Following a rebrand completed in 2017 and an increase in brand-related marketing efforts, major forums and conferences have invited ECOVE to speak on topics related to building a circular economy in Southeast Asia. ECOVE has since signed consulting agreements in Vietnam, and India.
We have identified three crucial takeaways for companies that want to increase their presence in Southeast Asia:
Finding your purpose and making it your brand catalyst
What value do you bring to the market? This was one of the questions posed to ECOVE when they set out to define their brand. The answer became the key to their success in Southeast Asia. The companies that express their purpose can command higher market attention, gain employee morale, and drive more business growth.
For ECOVE, that means absolute commitment to delivering “resource cycling efficiency.” It is a winning brand purpose because it is a trait that already exists within the organization. In fact, a commitment that has led to increases in the energy output of cycled waste per ton by more than 30% over the past 23 years. More importantly, ‘resource cycling efficiency’ stands for ECOVE’s promise to the value of the services that they can provide potential clients including national, regional and city governments.
2. Putting the brand catalyst at the forefront of company priorities
Once the company clarifies its purpose/catalyst, it needs to be implemented with rigor. Organization leaders need to make sure that it is used to inform all of its business decisions, and spanning product development, marketing communications, and employee training.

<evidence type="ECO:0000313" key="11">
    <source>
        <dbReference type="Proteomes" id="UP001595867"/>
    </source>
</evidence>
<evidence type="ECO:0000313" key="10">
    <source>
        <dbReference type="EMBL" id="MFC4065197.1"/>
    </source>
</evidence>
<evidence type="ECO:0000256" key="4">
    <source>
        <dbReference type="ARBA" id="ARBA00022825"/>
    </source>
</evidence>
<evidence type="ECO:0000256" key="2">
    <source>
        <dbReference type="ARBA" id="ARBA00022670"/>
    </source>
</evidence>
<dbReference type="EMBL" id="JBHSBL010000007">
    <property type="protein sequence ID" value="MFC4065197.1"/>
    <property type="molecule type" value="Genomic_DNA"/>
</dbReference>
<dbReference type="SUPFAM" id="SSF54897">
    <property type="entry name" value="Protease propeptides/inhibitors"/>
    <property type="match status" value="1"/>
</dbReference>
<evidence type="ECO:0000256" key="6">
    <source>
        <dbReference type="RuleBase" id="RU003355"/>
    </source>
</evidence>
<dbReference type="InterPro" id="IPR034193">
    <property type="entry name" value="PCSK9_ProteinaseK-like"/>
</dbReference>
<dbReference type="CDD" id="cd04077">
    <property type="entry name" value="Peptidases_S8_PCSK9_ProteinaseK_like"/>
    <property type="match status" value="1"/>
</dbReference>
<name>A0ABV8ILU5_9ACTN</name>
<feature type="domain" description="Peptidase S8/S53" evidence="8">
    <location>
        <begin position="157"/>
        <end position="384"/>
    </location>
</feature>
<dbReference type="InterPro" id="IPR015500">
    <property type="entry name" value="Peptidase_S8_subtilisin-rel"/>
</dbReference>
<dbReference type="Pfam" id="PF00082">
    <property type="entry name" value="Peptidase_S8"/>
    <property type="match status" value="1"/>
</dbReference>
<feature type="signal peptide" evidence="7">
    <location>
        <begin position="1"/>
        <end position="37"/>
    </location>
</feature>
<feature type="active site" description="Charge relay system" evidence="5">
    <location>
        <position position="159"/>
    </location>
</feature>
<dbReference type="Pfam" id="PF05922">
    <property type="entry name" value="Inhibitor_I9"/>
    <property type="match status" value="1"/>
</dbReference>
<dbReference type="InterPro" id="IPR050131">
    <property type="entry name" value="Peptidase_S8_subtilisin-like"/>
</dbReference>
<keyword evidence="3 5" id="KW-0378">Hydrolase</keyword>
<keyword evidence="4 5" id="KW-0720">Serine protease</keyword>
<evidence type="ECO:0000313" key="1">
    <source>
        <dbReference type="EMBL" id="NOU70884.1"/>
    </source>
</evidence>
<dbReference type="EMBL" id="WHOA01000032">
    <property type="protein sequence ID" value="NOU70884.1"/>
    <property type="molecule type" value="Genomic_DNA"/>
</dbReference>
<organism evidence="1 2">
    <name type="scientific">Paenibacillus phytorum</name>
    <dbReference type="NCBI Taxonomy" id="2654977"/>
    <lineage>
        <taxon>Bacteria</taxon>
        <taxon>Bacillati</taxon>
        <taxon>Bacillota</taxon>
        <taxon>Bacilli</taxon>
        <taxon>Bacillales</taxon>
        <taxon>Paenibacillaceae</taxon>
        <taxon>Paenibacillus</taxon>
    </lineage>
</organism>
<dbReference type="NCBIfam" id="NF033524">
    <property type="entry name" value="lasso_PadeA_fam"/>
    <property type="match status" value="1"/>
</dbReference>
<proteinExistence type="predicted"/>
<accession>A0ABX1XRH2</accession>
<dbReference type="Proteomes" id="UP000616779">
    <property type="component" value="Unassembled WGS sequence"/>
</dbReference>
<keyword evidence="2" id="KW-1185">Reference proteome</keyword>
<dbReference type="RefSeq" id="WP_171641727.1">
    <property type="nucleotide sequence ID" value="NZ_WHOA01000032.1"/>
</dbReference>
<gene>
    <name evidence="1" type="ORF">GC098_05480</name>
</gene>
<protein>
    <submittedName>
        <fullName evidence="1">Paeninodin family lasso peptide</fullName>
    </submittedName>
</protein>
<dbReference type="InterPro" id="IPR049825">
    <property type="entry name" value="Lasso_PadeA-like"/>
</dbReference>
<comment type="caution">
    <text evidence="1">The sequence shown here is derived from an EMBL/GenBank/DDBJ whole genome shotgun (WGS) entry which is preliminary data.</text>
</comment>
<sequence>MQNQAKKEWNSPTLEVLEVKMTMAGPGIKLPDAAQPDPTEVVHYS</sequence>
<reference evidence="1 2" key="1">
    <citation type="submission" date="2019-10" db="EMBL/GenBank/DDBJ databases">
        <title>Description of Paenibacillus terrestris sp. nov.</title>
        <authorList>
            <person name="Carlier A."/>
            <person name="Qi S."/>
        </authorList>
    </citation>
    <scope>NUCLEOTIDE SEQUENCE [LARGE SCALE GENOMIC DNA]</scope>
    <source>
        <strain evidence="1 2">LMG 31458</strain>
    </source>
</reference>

A leading wheelchair manufacturing company headquartered in Chiayi, Karma Medical, successfully entered Indian, Thai, and Indonesian markets over the past ten years. Via the brand catalyst, “Karma Fit,” Karma reimagined the company’s channel marketing efforts that contributed to significant gains in market share and market leadership. Although the wrong wheelchair can negatively influence an individual’s recovery, many buyers in the markets surveyed made purchase decisions based solely on price and aesthetics. Using the concept of “Fit”, Karma created educational materials and programs targeting distributors, medical professionals, and caretakers. The programs increased seller’s and buyers’ understanding of what is important when purchasing a wheelchair and contributed to the capturing of more than 40% market share in India.